Thursday, April 27, 2006

CONCERT REVIEW: Symphony tries to get in swing

Cincinnati Enquirer contributor John K. Toedtman filled in for Janelle Gelfand Friday night and had this to say in his April 22 review:

Billed as a jazz concert, the Cincinnati Symphony Orchestra program Friday night encompassed music imbued with jazz idioms rather than true improvisatory jazz. The music by Weill, Bernstein, and Gershwin has won the hearts of audiences for much of the 20th century; the symphony played to an almost full house.

Kurt Weill wrote the score for Bertolt Brecht's "The Threepenny Opera" in 1928. The Brecht play was judged subversive by many in Germany. Ten years after the first production of the opera Weill was forced to emigrate to the United States. The Weill Suite was performed by a small ensemble of winds, brass and piano. After the overture, the famous "Mack the Knife" theme wafts through the air. The "Ballad of the Easy Life" sounded suave and elegant. However, the polished classical musicians were not as free and sassy as Weill's music probably sounded in a smoke-filled Berlin cabaret in the 1930s. It is often tough for classical musicians to swing when they are used to playing it straight. I wanted the clarinets and brass to wail with more abandon.

Leonard Bernstein's "Prelude, Fugue and Riffs" borrows from the bebop era of Charlie Parker, but is hardly true improvisatory jazz. After a heated dialog with piano, clarinet and string bass the music gradually engulfs the entire ensemble to produce a very strident big band swing sound. Maestro Paavo Jarvi left center stage and allowed the group to swing on its own to a raucous exciting conclusion. For a pre-intermission encore the group played the jazz tune "Walking the Dog" with a wild solo by clarinetist Richie Hawley.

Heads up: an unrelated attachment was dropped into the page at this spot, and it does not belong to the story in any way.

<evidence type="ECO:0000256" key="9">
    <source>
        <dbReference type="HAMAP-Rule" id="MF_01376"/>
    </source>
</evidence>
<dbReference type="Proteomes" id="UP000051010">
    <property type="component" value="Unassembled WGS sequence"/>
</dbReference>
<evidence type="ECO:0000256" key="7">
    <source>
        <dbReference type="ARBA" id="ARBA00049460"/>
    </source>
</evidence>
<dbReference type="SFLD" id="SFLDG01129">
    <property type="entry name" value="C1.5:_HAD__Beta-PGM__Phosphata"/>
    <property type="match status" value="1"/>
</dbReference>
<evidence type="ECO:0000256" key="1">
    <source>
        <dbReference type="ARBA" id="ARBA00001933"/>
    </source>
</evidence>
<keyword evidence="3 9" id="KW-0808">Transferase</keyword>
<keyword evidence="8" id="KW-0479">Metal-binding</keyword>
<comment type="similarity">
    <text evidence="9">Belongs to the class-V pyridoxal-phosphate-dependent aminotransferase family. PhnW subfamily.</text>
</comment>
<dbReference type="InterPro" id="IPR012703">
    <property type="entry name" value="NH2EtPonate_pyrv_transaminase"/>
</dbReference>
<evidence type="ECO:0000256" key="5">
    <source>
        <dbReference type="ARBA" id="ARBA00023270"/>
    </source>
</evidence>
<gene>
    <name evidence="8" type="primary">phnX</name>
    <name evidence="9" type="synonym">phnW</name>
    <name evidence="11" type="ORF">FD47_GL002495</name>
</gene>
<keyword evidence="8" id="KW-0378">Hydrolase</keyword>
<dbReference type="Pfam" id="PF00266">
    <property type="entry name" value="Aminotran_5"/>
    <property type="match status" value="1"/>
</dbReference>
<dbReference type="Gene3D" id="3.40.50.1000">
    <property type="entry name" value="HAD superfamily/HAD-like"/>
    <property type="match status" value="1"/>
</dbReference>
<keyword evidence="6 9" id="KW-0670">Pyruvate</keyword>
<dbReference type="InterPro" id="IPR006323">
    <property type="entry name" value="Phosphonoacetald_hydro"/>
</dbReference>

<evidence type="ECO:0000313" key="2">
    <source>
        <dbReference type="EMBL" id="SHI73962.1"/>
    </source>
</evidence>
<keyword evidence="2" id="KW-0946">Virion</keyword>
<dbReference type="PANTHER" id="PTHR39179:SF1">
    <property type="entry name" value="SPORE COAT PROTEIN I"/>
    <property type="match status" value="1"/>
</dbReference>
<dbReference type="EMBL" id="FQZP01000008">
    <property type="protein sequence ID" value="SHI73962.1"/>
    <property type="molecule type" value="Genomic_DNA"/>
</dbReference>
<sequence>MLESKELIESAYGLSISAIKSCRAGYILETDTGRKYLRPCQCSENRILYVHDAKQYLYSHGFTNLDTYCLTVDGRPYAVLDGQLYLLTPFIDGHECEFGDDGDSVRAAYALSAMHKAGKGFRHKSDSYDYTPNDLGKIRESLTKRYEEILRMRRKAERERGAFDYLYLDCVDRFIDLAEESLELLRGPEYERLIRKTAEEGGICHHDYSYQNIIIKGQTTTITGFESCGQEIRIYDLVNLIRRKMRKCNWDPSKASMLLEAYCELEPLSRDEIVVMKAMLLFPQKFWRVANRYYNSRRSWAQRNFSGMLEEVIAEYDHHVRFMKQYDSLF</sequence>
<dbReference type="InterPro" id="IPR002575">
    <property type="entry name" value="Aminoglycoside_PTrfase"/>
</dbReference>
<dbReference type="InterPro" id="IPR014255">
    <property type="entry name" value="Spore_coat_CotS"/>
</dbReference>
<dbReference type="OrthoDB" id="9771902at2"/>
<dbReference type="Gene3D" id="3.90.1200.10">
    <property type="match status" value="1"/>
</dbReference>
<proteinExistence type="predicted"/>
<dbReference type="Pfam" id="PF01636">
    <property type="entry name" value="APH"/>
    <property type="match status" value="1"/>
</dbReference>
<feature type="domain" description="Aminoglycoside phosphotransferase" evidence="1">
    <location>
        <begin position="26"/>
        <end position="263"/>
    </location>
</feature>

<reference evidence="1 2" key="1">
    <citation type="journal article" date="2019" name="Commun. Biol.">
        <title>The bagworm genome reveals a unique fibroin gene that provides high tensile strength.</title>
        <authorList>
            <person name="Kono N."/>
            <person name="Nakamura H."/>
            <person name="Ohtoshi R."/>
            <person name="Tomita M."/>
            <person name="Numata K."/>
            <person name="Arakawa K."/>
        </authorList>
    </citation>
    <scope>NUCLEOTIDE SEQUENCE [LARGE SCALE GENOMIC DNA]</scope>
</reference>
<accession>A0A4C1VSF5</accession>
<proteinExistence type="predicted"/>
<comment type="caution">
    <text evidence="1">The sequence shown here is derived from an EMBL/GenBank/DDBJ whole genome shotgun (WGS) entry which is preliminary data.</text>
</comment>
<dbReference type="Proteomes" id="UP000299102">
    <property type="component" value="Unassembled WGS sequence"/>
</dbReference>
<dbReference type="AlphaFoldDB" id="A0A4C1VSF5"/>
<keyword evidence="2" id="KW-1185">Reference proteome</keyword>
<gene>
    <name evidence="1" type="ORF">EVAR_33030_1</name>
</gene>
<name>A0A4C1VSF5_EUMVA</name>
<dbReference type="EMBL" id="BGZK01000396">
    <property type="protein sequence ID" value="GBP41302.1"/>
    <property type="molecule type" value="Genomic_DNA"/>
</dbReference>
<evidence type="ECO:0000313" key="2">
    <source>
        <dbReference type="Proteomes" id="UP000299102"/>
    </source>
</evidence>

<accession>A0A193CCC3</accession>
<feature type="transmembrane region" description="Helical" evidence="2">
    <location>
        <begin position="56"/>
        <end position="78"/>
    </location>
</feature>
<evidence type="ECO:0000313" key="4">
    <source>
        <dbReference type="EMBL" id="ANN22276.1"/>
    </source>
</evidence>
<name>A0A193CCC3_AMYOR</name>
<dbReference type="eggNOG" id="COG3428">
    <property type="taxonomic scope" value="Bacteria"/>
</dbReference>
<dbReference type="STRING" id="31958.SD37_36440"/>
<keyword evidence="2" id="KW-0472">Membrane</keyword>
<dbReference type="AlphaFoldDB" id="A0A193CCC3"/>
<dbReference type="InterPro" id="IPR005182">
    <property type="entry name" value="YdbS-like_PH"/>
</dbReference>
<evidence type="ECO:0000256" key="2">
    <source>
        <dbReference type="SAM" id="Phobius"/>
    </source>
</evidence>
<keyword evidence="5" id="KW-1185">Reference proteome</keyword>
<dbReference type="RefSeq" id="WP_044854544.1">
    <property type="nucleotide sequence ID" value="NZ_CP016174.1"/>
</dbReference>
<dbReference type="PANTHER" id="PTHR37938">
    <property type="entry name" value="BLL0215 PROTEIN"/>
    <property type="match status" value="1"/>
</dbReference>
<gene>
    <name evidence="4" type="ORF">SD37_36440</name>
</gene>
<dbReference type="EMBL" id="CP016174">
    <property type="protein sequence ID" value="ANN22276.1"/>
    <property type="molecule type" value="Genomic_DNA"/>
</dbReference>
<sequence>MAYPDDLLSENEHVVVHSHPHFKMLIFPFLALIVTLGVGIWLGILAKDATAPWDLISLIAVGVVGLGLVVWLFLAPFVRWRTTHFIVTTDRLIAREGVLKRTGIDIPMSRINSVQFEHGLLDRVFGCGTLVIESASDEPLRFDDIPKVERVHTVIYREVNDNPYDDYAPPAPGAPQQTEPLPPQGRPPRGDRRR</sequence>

Bernstein's "Symphonic Dances from West Side Story" showcase his most popular successful composition. Bernstein's music moves from gentle ballads to acerbic sounds of violent conflict. After lots of fireworks, the piece ends with a hushed atmosphere and the melody "Somewhere."

Gershwin's "Rhapsody in Blue" is more rhapsodic than it is true blues or jazz. For a successful performance the pianist must draw both of the musical styles from the piano. Wayne Marshall approaches this music with great affection and lots of improvised notes. His touch is highly percussive, yet surprisingly lacks the weight and tonal power to be heard over the orchestra in forte tutti sections. A lack of balance between the orchestra and piano and a ragged quality to the part of both piano and orchestra left much to be desired in this performance of the Rhapsody.

This concert repeats tonight at 8:00 P.M. and Sunday at 3:00 P.M. These concerts are part of the Multicultural Awareness Council's Open Door Series.

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